twice before raising your voice. Behind the penumbra, a light band of
light arrives that transports you and helps you. Dusk in this church is
a sublime moment.
ZENIT: And how do you perceive this sense of the sacred in other
churches around the world?
Ennis: I think of Notre Dame in Paris, because when one hears music
within that church
which has a fabulous choir
it seems that the bare walls are themselves singing.
In contemporary art, bare walls transmit coldness, emptiness; in Gothic
churches, on the other hand, the atmosphere of all these columns makes
one feel like they are in an impressive forest. A spiritual forest of
The abbey of Casamari (in Veroli, close to Rome) is another fascinating
church. It moves you when you go in, because all of the walls are bare,
but when the sun shines in from the windows and the alabaster, it seems
to be a divine light that carries you out of this world. The great
paintbrush with color that God uses in your soul.
ZENIT: What should an architect who designs churches be like?
Ennis: The talent of construction is in the capacity of developing one's
role studying what surrounds where the church will be built and
understanding what the people in that zone do. You can't arrive like a
train and do whatever you feel like. You should study the terrain, the
many needs of the zone and the parish. Something like what the artists
who pained Christ and Moses in the Sistine Chapel did.
All the artists, under the direction of Perugino and the Pope's
theologians, worked harmoniously together, though with completely
distinct styles. All to give a visual message of the Bible. Thus they
accomplished a work that was focused on the task of "interpreting" this
sacred history told through images. It is not the history of the artists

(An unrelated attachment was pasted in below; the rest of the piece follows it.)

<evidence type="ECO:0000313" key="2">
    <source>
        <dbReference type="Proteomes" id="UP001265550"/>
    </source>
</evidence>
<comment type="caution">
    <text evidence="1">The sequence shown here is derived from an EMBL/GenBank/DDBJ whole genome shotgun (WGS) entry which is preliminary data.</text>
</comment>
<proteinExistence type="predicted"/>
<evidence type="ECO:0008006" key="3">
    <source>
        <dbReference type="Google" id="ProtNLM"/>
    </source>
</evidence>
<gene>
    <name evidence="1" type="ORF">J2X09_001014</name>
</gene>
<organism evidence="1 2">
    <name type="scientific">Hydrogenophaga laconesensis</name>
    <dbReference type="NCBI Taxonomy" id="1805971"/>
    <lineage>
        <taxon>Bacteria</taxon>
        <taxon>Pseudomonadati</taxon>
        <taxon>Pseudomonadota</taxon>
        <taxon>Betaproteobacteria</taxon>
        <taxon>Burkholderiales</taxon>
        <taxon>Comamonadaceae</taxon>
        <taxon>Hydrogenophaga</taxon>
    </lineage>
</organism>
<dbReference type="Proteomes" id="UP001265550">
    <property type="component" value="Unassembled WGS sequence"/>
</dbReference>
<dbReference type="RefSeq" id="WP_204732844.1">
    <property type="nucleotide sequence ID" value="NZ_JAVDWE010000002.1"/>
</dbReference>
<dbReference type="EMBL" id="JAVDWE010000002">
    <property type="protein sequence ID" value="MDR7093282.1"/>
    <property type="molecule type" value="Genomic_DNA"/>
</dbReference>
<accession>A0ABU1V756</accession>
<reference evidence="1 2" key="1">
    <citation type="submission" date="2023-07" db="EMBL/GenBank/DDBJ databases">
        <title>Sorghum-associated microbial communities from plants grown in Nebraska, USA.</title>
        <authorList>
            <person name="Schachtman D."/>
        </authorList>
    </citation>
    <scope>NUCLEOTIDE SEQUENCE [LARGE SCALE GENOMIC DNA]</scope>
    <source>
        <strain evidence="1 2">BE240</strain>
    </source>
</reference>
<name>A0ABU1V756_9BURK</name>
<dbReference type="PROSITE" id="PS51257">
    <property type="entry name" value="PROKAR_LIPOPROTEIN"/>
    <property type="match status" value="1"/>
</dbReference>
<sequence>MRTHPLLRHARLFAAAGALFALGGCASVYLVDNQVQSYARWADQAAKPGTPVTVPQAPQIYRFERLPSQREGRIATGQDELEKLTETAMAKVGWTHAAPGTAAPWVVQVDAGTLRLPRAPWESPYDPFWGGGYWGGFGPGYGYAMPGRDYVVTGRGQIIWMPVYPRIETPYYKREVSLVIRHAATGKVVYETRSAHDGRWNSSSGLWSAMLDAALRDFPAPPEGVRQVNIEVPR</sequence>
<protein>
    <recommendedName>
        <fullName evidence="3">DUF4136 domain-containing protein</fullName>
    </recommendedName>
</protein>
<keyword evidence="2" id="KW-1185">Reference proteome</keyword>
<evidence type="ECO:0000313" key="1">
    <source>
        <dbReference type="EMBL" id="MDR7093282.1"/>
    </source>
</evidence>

themselves. For me, this is a masterful work of harmony and humility
before the divine. This harmony and humility is fundamental for
architects and artists of today.
ZENIT: Which modern churches have touched you in a particular way?
Ennis: One is the church of Le Corbusier, Notre Dame du Haut in Ronchamp,
France. Another is the cathedral of St. Mary in Tokyo [designed by]
Kenzo Tange. The first is a union of spiritual waves, color tones and
subtle lights. The second is an "encircling curtain" of elegance and
perfection that brings you to the "essential" in the religious
ZENIT: How can an architect of the 21st century combine modernity and
Ennis: By giving attention to two elements: the material, and at the
moment of work, spiritual preparation, that is, trying to bring people
to the Lord. One should make an interior preparation because the rest
will come on its own. It's not a matter of having a creative depth or
inspiration. If you have that, it's a gift of God. And for those who
receive this grace, they will have a task that is necessarily greater,
or a vocation, which is that of serving
They should be at the service
ZENIT: You made an altar and a lectern for the chapel at the Irish
embassy to the Holy See here in Rome.
Ennis: Yes, and it was an incredible experience. The Irish minister of
foreign affairs entrusted me with designing an altar and lectern for
this small chapel at the end of the restoration of the embassy itself.
This was the first time I'd received a commission for a "sacred" work.
At the beginning, I was very nervous. I placed myself in the hands of
God and I began to pray to receive the right "inspiration" to create a
work that would honor the function of an altar. Paleochristian, Celtic
and modern elements came into the design. It is an altar of solid oak
from Slovenia. An Italian carpenter, Luigi Branchetti, took charge of
the craftsmanship. We have used certain techniques that go back to the
Renaissance. On the front of the altar, I painted three panels of color
and in the center, a cross in white and yellow on a turquoise
background. The sides I painted in red, blue and gold
with real gold. There are reliefs on the sides made in wood with a
drawing of a Celtic-Greek cross.
The altar was consecrated by Cardinal Sean Brady and the president of
Ireland, Mary McAleese, was present. This experience made me aware of
the importance of prayer, necessary for work in the sacred realm, and
also the enormous energy that a work of this kind requires.
[Translation by Kathleen Naab]